Protective metabolic effects of propranolol during total myocardial ischemia

C. D. Veronee, William R Lewis, M. W. Takla, E. A. Hull-Ryde, J. E. Lowe

Research output: Contribution to journalArticlepeer-review

5 Scopus citations

Abstract

Clinical trials have shown an increase in survival in patients with beta blockers after infarction. In addition, the majority of patients undergoing myocardial revascularization are also treated preoperatively with beta blockers. It is commonly thought that beta blockers exert their protective effect primarily by decreasing heart rate and subsequent myocardial work. The present study was designed to determine whether beta blockade has any primary protective metabolic effects on globally ischemic myocardium. Thirty-four anesthetized dogs underwent total myocardial ischemia at 37°C. High-energy nucleotide and lactate levels in left ventricular tissue samples were determined at control and at 15 minute intervals as well as at the onset of ischemic contracture in 24 dogs. Seventeen dogs were treated with propranolol before ischemia. The time to ischemic contracture in control dogs was 63.3 ± 1.4 minutes compared with 75.9 ± 2.2 minutes in the propranolol-treated group (p < 0.01). In addition to significantly delaying the onset of ischemic contracture, propranolol also decreased the rate of anaerobic glycolysis during ischemia. Ischemic contracture occurred in the control group with an average adenosine triphosphate level of 1.26 ± 0.08 μmol compared to 0.91 ± 0.08 μmol/gm wet weight for the beta blocked group (p < 0.0025). These are the first data suggesting that the protective effects of beta blockade may be related to a beneficial effect on ischemic myocardial metabolism allowing myocardium to survive with lower levels of adenosine triphosphate.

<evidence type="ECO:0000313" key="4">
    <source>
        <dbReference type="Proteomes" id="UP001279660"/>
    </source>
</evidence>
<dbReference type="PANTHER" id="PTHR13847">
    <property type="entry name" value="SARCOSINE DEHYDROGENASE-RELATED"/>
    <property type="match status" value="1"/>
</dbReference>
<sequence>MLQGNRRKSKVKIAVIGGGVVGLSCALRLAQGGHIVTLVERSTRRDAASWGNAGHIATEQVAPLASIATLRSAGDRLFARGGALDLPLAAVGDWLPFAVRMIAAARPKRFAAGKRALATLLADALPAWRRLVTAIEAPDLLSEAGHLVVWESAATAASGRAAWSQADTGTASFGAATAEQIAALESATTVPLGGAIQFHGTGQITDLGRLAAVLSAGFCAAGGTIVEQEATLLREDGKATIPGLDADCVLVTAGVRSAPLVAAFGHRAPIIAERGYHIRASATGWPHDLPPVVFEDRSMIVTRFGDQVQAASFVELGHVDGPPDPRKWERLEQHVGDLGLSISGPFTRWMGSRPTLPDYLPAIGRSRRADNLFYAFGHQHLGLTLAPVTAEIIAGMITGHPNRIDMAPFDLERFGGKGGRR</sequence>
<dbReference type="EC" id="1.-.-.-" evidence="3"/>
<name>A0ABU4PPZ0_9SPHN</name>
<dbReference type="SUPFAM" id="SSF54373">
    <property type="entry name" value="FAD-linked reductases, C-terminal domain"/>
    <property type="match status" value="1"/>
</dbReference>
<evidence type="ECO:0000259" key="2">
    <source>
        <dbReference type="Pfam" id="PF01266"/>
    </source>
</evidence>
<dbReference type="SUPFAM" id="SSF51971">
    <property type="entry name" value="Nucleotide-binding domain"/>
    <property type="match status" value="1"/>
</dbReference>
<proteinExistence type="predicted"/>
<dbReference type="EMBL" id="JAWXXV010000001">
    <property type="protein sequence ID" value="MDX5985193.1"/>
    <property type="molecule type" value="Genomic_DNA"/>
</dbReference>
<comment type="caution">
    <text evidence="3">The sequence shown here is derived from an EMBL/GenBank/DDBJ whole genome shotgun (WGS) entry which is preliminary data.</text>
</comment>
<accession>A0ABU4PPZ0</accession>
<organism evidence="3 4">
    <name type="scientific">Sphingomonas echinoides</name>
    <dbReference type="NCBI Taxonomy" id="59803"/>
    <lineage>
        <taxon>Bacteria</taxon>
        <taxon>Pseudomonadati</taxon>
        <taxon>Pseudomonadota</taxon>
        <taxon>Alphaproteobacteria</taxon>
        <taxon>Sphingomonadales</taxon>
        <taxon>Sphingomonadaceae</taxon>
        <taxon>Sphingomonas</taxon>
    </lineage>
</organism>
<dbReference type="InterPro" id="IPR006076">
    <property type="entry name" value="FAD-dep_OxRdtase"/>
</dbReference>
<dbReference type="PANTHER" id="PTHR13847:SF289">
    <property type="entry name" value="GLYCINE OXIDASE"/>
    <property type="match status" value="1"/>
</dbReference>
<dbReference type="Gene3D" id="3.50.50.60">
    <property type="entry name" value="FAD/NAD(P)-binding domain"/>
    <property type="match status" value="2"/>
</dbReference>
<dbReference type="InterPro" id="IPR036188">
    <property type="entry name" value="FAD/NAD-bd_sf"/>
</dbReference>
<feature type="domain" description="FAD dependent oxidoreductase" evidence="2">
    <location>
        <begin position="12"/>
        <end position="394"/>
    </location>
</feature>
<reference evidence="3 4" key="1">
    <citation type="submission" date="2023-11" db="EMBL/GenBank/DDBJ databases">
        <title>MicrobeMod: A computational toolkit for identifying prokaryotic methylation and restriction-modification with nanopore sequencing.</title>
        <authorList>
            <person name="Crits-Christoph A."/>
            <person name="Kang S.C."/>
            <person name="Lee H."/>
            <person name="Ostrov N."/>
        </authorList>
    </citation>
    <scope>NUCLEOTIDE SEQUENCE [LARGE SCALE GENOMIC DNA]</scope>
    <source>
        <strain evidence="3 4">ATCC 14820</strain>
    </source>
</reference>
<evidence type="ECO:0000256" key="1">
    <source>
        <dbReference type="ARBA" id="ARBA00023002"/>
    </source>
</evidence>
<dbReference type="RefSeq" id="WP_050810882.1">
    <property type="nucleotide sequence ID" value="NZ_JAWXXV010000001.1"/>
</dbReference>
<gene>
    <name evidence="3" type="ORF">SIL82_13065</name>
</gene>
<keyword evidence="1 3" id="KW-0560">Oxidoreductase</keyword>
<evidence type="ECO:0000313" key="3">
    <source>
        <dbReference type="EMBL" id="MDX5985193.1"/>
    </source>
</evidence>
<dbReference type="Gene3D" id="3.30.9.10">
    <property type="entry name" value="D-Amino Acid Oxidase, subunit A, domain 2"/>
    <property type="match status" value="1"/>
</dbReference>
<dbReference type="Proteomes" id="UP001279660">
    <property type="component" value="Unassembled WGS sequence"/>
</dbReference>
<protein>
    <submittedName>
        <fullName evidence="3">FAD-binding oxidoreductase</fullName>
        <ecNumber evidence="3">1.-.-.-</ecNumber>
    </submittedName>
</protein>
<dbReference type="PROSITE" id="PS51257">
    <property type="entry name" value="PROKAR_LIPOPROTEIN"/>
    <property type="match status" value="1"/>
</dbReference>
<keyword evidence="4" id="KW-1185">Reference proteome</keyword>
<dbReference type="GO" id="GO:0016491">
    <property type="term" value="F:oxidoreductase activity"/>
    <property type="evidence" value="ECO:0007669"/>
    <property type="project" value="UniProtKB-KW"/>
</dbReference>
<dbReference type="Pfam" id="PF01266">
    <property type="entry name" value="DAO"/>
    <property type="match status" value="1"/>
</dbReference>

Original languageEnglish (US)
Pages (from-to)425-433
Number of pages9
JournalJournal of Thoracic and Cardiovascular Surgery
Volume92
Issue number3 I
StatePublished - 1986
Externally publishedYes

ASJC Scopus subject areas

  • Cardiology and Cardiovascular Medicine
  • Surgery

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